Taiwan's Assembly and Parade Act contains a provision similar to the ban on the use of masks enacted by Hong Kong. Recently, Taipei City Mayor Ko Wen-je and the central government disagreed over whether the police will enforce these provisions. In response, Interior Minister Hsu Kuo-yung said Ko should familiarize himself with relevant laws.
Several days ago, the Hong Kong government announced a ban on the use of face masks at protests, leading to questions about whether this violated human rights. In Taiwan, the Assembly and Parade Act contains provisions banning covered faces. Many protests take place in Taipei, resulting in questions about how the police will actually enforce these provisions. Taipei City Mayor Ko Wen-je said he believes the police should administrate by law, which put him in disagreement with the central government. During a legislative interpellation on Oct. 7, Interior Minister Hsu Kuo-yung fired back at Ko.
He should familiarize himself with law-based administration. I have already clearly explained law-based administration is already here and told him to study the related provisions some more.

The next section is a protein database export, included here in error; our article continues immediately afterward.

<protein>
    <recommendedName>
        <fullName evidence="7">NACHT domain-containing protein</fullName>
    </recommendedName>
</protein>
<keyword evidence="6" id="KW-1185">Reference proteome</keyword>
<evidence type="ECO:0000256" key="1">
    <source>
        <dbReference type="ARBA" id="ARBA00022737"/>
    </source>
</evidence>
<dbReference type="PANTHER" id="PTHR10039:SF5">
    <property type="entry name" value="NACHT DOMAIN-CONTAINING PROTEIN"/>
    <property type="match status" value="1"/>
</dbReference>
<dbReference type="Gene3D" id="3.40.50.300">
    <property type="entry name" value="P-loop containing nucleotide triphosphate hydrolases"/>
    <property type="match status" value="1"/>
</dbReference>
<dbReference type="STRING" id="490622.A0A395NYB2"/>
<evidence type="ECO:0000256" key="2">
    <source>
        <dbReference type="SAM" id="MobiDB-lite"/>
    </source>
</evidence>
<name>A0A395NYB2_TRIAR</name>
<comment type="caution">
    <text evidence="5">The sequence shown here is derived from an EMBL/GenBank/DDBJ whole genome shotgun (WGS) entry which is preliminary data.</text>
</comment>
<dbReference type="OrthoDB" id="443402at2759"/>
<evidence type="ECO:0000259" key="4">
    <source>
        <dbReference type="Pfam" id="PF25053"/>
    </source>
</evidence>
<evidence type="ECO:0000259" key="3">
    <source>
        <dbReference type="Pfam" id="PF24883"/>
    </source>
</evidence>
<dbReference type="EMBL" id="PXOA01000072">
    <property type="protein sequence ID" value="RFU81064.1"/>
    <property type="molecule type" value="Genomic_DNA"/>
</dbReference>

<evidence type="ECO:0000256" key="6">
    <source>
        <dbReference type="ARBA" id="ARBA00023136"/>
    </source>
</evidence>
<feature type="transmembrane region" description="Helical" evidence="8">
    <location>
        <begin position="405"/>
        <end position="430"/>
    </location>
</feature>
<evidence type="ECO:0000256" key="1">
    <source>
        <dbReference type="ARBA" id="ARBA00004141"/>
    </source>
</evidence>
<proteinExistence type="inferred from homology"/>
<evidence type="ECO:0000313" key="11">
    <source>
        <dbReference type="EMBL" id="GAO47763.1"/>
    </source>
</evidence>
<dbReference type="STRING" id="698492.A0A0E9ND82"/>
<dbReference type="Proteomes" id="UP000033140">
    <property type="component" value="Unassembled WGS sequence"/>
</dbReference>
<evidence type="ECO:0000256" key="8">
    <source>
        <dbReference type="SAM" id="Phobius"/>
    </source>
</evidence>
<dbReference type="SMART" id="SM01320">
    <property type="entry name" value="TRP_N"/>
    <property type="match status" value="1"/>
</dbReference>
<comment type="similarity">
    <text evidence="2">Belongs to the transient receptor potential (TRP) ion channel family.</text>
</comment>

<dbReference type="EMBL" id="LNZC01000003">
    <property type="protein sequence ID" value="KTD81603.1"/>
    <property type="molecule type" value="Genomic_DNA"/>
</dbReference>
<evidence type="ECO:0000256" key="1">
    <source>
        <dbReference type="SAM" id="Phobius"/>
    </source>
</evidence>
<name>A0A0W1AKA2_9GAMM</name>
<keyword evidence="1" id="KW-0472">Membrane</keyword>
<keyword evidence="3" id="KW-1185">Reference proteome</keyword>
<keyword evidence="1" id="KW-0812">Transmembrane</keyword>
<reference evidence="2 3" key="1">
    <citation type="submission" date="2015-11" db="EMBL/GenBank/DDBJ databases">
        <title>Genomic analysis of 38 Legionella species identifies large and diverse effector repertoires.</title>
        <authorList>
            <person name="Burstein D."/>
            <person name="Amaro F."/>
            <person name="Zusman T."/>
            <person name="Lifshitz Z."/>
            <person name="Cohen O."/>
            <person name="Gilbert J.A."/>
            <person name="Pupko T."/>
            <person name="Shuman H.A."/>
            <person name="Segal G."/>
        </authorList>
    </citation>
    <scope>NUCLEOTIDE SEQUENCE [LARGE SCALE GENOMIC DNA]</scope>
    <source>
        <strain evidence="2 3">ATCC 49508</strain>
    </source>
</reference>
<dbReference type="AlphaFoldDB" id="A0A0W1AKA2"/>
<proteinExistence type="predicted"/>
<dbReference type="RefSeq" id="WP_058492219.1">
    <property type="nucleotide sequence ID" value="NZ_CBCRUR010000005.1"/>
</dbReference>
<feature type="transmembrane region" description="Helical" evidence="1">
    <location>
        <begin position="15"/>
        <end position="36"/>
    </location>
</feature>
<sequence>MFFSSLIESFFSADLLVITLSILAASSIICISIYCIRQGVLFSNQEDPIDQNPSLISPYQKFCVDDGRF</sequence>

Under Article 14 of the Assembly and Parade Act, competent authorities "shall" put necessary restrictions on "any disguising that might make personal identification difficult." In 2016, the legislature's Internal Administration Committee passed the first reading of an amendment to delete this clause. However, the amendment did not go to a third reading. The blue camp says it attempted five times to put this issue to a vote in the legislature, but was vetoed every single time. It urged the green camp to amend the law instead of fixing games. The two sides also debated the act's provisions and applicability standards for the police.
If Huang Chao-shun goes out and throws eggs, and then goes to protest while wearing a mask of Tsai Ing-wen's face, is this considered to be a violation of the law? I don't think you'll go out and throw eggs, nor will you wear a mask of Tsai Ing-wen's face. I would throw eggs, I would a mask of Tsai Ing-wen. I don't think you will.
When it (the law) is manipulated for political reasons, then those who might end up losing will be grassroots police officers. Yes, there is such a provision under law, but here in Taiwan there is virtually no penalty, and we have virtually never imposed restrictions. Why? Because this is what is so cute about Taiwan's freedom and democracy.
Hsu said he supports amending the law. Moreover, the current law uses the word "shall," and refers to a ban on possible violent behavior. However, in the past dozen or so years, the police have never imposed restrictions. Hsu also said he will listen to the opinions of relevant authorities to serve as a basis for amendments.
國民黨立委 黃昭順 vs. 內政部長 徐國勇表示：「黃昭順去丟雞蛋，然後我戴小英的面具上街頭，這樣算不算（暴力違法）？(我相信你不會丟雞蛋啦，你也不會戴小英的面具啦。) 我會丟雞蛋，我也會戴小英的面具。(我相信你不會啦！)」
親民黨立委 陳怡潔 vs. 內政部長 徐國勇表示：「（禁蒙面法）被相對的一個政治操作的時候，那可能倒楣的還是基層員警，是有法律有這樣的一個規定，可是我們台灣是幾乎，而且沒有罰責，也幾乎沒有去限制過，為什麼？因為這就是台灣自由民主的可愛。」